This is the second post in a series explaining Charlotte Mason’s 20 principles in the context of the Restored Gospel.
2. [Children] are not born either good or bad, but with possibilities for good or evil.
“If the development of character rather than of faculty is the main work of education, and if people are born, so to speak, ready-made, with all the elements of their after-character in them certain to be developed by time and circumstances, what is left for education to do?” (CM 2:73).
“Here we have the work of education indicated. There are good and evil tendencies in body and mind, heart and soul; and the hope set before us is that we can foster the good so as to attenuate the evil; that is, on condition that we put Education in her true place as the handmaid of Religion” (CM 6:46).
“It is our business to know of what parts and passions a child is made up, to discern the dangers that present themselves, and still more the possibilities of free-going in delightful paths” (CM 6:47).
It is my observation that Latter-day Saints see this sentence and immediately think of the second article of faith: “We believe that men will be punished for their own sins, and not for Adam’s transgression.” Modern revelation teaches us that although “the natural man is an enemy to God” (Mosiah 3:19), “every spirit of man was innocent in the beginning; and God having redeemed man from the fall, men became again, in their infant state, innocent before God” (D&C 93:38). This is a true and important doctrine.
However, Charlotte Mason was an Anglican and didn’t know these truths; she wasn’t saying that children are born free from Original Sin. (Though, in fact, many of our non-LDS Christian friends see Principle 2 and immediately worry that she is saying that. It is a sad fact that many therefore have the first impression that Charlotte Mason must be a Godless heathen, and thus abandon her educational philosophy completely.) Well, if she wasn’t saying this in reference to the Fall of man, what was she trying to say?
Charlotte Mason’s second principle “is likely to be misinterpreted if we try to analyze it only from our 20th century vantage point. […I]t becomes necessary to look at the philosophical climate of Victorian England to understand why Miss Mason would include a statement like this in her educational principles. […W]e have to look at some of the ‘new’ science that was emerging at the time. [… S]cientists were formulating ideas about evolution, and particularly about the part that heredity played in evolution and in shaping one’s life. This idea was picked up by the philosophers and applied to children in a disturbing way. If children are born with inherited traits of character, they reasoned, then nothing can be done to change them—just as we are unable to alter their inherited hair, eye, and skin color. They are as nature made them, and it is fruitless to attempt to make of them something that they are not. A child born ‘good’ will grow up to be good, but a child born ‘bad’ will be bad. […] This belief is called ‘hereditary determinism,’ and it was so much a part of the general thought in Victorian England, that references to it may be found in not only scientific or educational writings, but in literature as well. […] If this theory were true, the efforts of parents or teachers to mold a child’s character and train him in right living would be useless or needless” (Karen Glass, “Why Did She Have to Say That?“).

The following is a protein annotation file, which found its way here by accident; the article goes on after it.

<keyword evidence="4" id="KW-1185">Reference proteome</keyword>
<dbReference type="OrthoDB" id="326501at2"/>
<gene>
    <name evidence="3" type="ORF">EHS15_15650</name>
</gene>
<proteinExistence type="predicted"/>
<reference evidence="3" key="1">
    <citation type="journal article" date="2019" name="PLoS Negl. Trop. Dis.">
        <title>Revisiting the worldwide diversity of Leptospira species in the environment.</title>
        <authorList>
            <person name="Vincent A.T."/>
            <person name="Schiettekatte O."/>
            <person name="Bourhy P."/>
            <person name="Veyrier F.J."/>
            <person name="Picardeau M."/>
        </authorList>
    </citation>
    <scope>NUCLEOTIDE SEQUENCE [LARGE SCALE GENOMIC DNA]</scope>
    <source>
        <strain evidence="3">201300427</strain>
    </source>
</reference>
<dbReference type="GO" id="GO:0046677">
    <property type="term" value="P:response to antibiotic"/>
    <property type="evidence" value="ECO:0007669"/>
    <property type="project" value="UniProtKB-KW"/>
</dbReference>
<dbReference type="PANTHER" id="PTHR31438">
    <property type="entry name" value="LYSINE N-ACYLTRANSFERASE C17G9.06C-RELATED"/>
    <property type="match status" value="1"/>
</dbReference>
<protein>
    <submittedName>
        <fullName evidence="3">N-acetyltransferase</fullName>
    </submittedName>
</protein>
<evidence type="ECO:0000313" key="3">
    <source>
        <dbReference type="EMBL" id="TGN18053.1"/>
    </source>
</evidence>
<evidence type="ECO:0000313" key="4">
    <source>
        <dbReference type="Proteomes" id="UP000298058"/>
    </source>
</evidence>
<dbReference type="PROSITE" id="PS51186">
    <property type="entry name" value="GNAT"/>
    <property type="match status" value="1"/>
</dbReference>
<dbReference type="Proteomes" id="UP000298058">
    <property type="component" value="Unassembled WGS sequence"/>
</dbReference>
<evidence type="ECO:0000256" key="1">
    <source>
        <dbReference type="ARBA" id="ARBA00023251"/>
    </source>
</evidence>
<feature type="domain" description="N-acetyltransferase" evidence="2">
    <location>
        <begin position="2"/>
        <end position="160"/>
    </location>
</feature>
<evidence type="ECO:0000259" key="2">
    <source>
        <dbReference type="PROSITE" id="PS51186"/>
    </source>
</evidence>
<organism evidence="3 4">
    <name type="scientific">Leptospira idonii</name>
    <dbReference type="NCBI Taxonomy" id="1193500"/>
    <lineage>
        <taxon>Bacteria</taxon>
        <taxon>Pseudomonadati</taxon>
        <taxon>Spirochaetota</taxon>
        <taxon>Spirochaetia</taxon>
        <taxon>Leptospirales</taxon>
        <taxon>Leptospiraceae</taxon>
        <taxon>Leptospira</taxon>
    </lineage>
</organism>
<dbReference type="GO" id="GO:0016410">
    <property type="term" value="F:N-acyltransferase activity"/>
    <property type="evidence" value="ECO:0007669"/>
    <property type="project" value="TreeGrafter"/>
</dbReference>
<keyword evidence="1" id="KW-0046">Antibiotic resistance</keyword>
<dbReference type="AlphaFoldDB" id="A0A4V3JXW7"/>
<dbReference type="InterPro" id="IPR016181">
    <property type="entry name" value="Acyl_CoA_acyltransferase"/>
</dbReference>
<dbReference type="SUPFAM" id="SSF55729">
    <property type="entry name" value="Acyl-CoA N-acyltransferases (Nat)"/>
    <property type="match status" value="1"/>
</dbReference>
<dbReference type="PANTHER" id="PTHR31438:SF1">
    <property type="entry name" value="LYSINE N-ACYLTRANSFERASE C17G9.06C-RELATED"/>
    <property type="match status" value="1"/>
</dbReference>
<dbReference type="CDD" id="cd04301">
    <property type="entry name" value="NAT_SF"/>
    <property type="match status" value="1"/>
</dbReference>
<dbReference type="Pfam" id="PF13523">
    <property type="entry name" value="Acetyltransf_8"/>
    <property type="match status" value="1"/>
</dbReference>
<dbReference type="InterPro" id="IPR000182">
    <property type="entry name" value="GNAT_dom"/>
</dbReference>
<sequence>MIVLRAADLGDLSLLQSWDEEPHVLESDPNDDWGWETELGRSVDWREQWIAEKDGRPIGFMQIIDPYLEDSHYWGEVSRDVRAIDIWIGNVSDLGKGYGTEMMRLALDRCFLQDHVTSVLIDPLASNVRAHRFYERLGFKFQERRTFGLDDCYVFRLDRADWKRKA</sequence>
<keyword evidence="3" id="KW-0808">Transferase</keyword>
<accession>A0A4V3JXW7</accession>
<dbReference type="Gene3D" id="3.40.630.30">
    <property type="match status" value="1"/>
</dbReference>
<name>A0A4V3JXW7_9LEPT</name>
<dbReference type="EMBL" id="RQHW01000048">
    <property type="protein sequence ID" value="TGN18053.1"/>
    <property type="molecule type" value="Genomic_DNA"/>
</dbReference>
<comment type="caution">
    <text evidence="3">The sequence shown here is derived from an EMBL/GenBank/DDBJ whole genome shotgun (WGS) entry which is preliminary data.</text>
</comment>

Think about that for a moment. It’s horrible, isn’t it?
It was common practice in those days for most orphanages to refuse admittance to illegitimate children on these grounds: the parents broke the law of chastity, and so the child is utterly doomed to act in the same way… and therefore society shouldn’t waste resources trying to help that child. (And, researchers believe, Charlotte Mason herself was conceived out of wedlock, though her parents later married. That makes this principle intensely personal for her, doesn’t it? See “Charlotte Mason’s Parents” on the The Common Room blog.)
As if it weren’t awful enough to neglect the children of wicked parents, though, hereditary determinism also wreaked havoc upon children of good parents as well. After all, if the character of a child was destined to be amazing no matter what, why should the parents bother with the annoying task of parenting?